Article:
Scientists designed a modified insulin molecule that can sense the level of sugar in bloodstream and regulate it accordingly. The molecule was successfully tested on lab mice, but researchers hope that it would also help diabetes patients to stay away from hypoglycemic seizures.
Also, if it works on humans too, the new insulin molecule could lower the amount of insulin injections required by people with diabetes to maintain a healthy blood sugar level, while preventing the complications triggered by injecting too much insulin.
In the U.S., nearly 30 million people were diagnosed with some type of diabetes. Diabetes is a metabolic condition in which the patient has excessive glucose (sugar) in their bloodstream because either the pancreas doesn’t release enough insulin, which is a hormone that promotes blood sugar absorption into the cells of the body, or the cells of the body do not metabolize it as it should.
However, if there is not enough insulin, or the insulin is ineffective, the sugar in the blood cannot be absorbed into muscles and fat tissues. Instead it just rises until the person develops hyperglycemia, which may result, among other complications, in coma, seizures, and even death.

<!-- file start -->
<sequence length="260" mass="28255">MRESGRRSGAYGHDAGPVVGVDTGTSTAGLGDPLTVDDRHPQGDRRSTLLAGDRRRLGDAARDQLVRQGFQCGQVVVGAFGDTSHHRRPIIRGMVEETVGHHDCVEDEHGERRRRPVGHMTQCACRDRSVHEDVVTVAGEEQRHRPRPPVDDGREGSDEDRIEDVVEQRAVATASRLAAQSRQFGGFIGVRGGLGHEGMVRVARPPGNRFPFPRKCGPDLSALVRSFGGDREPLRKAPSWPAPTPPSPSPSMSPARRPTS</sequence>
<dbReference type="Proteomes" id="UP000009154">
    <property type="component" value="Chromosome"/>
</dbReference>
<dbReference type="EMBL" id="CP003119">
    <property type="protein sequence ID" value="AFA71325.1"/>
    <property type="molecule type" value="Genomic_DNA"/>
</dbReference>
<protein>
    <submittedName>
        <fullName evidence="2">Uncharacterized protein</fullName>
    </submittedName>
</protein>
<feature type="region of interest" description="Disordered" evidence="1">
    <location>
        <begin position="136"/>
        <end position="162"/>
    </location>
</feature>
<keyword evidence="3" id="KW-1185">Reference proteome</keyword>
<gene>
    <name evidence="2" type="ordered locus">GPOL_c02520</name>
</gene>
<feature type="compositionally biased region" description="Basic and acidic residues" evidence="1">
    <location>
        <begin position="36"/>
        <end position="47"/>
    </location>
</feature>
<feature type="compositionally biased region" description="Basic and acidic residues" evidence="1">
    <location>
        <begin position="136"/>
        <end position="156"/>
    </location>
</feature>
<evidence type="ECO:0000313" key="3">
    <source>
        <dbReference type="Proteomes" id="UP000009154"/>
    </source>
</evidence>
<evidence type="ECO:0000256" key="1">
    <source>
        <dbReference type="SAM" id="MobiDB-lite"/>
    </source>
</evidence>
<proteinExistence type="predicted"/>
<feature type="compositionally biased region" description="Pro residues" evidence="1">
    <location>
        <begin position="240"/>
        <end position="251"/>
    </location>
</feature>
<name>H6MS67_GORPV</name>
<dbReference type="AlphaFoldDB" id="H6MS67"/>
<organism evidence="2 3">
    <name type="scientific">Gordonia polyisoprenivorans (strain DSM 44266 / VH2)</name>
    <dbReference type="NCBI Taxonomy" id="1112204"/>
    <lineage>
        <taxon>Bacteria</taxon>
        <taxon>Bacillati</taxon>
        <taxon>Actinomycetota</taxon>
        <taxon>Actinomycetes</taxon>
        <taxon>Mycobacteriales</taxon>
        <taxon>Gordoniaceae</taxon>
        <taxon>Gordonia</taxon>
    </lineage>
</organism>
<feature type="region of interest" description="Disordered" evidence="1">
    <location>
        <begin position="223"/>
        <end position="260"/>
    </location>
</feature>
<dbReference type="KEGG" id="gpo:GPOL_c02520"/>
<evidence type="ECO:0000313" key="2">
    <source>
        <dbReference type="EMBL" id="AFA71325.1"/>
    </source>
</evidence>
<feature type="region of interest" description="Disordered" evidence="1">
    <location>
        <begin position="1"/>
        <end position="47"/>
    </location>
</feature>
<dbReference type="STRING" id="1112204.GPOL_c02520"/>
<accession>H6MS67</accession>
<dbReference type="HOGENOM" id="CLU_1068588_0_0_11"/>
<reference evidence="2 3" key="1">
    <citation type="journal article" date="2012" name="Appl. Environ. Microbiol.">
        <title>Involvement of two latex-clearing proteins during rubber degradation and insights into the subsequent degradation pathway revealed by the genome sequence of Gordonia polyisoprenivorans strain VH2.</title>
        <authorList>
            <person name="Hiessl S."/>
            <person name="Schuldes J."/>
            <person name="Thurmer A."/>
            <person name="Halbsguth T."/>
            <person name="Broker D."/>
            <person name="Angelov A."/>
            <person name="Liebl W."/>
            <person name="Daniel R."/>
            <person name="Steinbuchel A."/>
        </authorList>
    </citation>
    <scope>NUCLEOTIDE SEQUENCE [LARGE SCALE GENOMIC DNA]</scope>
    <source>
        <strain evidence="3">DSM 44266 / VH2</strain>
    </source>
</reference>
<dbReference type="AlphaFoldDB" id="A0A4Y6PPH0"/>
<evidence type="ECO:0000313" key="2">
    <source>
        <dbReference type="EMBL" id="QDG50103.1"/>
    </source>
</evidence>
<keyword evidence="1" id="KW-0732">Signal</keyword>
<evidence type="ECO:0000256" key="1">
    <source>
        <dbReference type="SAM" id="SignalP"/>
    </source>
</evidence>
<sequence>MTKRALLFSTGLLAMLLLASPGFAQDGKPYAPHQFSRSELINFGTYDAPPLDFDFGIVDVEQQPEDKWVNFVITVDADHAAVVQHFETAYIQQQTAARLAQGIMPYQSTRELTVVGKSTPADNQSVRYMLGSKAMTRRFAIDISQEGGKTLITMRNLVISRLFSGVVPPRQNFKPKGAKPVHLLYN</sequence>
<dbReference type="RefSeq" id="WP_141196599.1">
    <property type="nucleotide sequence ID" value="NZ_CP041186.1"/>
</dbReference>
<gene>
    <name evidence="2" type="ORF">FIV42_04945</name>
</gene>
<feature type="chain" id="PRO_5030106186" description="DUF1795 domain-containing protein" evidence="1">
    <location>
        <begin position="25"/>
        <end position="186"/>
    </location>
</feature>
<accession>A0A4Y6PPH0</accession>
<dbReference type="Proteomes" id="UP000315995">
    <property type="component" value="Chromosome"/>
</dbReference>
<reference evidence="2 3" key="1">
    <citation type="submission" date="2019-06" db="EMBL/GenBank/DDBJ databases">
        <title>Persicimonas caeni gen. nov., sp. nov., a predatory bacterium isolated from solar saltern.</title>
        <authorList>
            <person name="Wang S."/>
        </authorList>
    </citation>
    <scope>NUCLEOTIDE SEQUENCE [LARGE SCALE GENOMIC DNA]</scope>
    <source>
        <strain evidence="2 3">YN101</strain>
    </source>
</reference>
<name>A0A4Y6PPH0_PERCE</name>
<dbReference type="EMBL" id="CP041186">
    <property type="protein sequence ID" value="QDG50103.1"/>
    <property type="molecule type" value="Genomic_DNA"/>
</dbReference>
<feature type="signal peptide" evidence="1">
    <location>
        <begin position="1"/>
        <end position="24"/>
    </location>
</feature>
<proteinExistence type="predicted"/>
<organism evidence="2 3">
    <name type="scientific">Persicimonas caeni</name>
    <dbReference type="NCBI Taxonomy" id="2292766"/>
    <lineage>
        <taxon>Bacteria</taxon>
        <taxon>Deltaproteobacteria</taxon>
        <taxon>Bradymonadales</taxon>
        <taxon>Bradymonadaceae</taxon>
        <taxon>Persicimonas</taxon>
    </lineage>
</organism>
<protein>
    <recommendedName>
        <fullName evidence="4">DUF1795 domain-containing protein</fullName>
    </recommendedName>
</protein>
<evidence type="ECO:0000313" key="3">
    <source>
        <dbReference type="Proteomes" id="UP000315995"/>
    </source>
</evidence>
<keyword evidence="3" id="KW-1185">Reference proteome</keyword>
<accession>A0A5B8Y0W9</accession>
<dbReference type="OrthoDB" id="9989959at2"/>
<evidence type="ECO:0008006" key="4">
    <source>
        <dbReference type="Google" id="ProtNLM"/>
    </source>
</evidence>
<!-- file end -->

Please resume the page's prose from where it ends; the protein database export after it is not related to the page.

To make up for the inadequate insulin, diabetes patients inject into their bodies an additional dose of the hormone. But researchers warn that current insulin acts in a “dumb” way within the body since it does its job whether blood sugar is high or low. So, if the timing isn’t right, diabetes patients with a low level of blood sugar may instantly develop hypoglycemia that can lead to seizures, arrhythmia, or passing out. In the U.S., nearly 100,000 people visit the ER wards for a insulin-caused, hypoglycemia-related issue every year.
Insulin is a very important drug for diabetics, but it’s also fickle in some ways. It works great in healthy people because the pancreas can regulate sugar levels. But for patients that are sick, it’s very hard to get the right amount.”
Mr. Anderson also said that the synthetic insulin his team had developed was smarter than naturally produced insulin, so it could behave the way it was supposed to if the body had a normal, healthy pancreas.
Researchers currently hope that their smart insulin would enter human clinical trials in three or four years, and it will be available for diabetes patients in another few years after that.
Image Source: Jewish World Review